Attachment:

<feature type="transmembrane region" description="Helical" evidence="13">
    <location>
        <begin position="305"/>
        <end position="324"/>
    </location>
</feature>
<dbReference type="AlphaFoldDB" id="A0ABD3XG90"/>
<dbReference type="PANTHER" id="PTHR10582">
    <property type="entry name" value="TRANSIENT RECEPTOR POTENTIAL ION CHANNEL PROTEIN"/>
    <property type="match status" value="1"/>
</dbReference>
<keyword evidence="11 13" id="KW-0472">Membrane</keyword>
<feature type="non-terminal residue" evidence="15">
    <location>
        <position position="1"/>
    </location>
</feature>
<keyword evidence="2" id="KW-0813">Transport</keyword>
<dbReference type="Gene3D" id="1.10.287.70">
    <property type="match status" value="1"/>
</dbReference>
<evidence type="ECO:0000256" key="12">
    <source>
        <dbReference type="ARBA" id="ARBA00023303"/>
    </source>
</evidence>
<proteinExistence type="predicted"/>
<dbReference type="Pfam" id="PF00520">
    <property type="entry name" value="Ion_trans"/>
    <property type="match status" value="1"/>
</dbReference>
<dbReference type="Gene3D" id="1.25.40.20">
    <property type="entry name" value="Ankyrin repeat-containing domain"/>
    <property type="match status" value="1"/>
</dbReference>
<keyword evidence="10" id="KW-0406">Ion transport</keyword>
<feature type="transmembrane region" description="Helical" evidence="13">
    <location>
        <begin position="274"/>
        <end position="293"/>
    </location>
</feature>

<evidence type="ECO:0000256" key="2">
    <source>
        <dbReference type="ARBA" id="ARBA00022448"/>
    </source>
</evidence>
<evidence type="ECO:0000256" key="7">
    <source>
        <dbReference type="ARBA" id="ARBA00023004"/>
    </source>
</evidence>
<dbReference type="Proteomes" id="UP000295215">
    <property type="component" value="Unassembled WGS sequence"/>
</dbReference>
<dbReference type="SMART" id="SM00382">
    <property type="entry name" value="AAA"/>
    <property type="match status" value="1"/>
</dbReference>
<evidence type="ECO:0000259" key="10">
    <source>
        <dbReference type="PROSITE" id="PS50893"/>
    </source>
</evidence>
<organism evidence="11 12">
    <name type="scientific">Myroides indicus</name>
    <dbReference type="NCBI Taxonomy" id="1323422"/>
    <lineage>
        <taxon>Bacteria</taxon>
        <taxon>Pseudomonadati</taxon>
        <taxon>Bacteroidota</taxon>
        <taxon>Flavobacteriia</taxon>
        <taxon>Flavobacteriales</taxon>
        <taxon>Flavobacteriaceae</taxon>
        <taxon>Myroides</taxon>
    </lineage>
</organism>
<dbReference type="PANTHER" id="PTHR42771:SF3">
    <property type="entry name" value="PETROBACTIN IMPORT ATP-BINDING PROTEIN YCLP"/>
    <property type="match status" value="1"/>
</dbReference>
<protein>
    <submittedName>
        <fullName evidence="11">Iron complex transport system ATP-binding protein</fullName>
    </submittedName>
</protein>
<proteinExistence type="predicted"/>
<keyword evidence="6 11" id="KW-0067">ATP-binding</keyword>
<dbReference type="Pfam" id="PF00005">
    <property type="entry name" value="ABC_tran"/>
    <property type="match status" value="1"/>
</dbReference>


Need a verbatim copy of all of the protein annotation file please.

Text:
<feature type="transmembrane region" description="Helical" evidence="13">
    <location>
        <begin position="305"/>
        <end position="324"/>
    </location>
</feature>
<dbReference type="AlphaFoldDB" id="A0ABD3XG90"/>
<dbReference type="PANTHER" id="PTHR10582">
    <property type="entry name" value="TRANSIENT RECEPTOR POTENTIAL ION CHANNEL PROTEIN"/>
    <property type="match status" value="1"/>
</dbReference>
<keyword evidence="11 13" id="KW-0472">Membrane</keyword>
<feature type="non-terminal residue" evidence="15">
    <location>
        <position position="1"/>
    </location>
</feature>
<keyword evidence="2" id="KW-0813">Transport</keyword>
<dbReference type="Gene3D" id="1.10.287.70">
    <property type="match status" value="1"/>
</dbReference>
<evidence type="ECO:0000256" key="12">
    <source>
        <dbReference type="ARBA" id="ARBA00023303"/>
    </source>
</evidence>
<proteinExistence type="predicted"/>
<dbReference type="Pfam" id="PF00520">
    <property type="entry name" value="Ion_trans"/>
    <property type="match status" value="1"/>
</dbReference>
<dbReference type="Gene3D" id="1.25.40.20">
    <property type="entry name" value="Ankyrin repeat-containing domain"/>
    <property type="match status" value="1"/>
</dbReference>
<keyword evidence="10" id="KW-0406">Ion transport</keyword>
<feature type="transmembrane region" description="Helical" evidence="13">
    <location>
        <begin position="274"/>
        <end position="293"/>
    </location>
</feature>

<evidence type="ECO:0000256" key="2">
    <source>
        <dbReference type="ARBA" id="ARBA00022448"/>
    </source>
</evidence>
<evidence type="ECO:0000256" key="7">
    <source>
        <dbReference type="ARBA" id="ARBA00023004"/>
    </source>
</evidence>
<dbReference type="Proteomes" id="UP000295215">
    <property type="component" value="Unassembled WGS sequence"/>
</dbReference>
<dbReference type="SMART" id="SM00382">
    <property type="entry name" value="AAA"/>
    <property type="match status" value="1"/>
</dbReference>
<evidence type="ECO:0000259" key="10">
    <source>
        <dbReference type="PROSITE" id="PS50893"/>
    </source>
</evidence>
<organism evidence="11 12">
    <name type="scientific">Myroides indicus</name>
    <dbReference type="NCBI Taxonomy" id="1323422"/>
    <lineage>
        <taxon>Bacteria</taxon>
        <taxon>Pseudomonadati</taxon>
        <taxon>Bacteroidota</taxon>
        <taxon>Flavobacteriia</taxon>
        <taxon>Flavobacteriales</taxon>
        <taxon>Flavobacteriaceae</taxon>
        <taxon>Myroides</taxon>
    </lineage>
</organism>
<dbReference type="PANTHER" id="PTHR42771:SF3">
    <property type="entry name" value="PETROBACTIN IMPORT ATP-BINDING PROTEIN YCLP"/>
    <property type="match status" value="1"/>
</dbReference>
<protein>
    <submittedName>
        <fullName evidence="11">Iron complex transport system ATP-binding protein</fullName>
    </submittedName>
</protein>
<proteinExistence type="predicted"/>
<keyword evidence="6 11" id="KW-0067">ATP-binding</keyword>
<dbReference type="Pfam" id="PF00005">
    <property type="entry name" value="ABC_tran"/>
    <property type="match status" value="1"/>
</dbReference>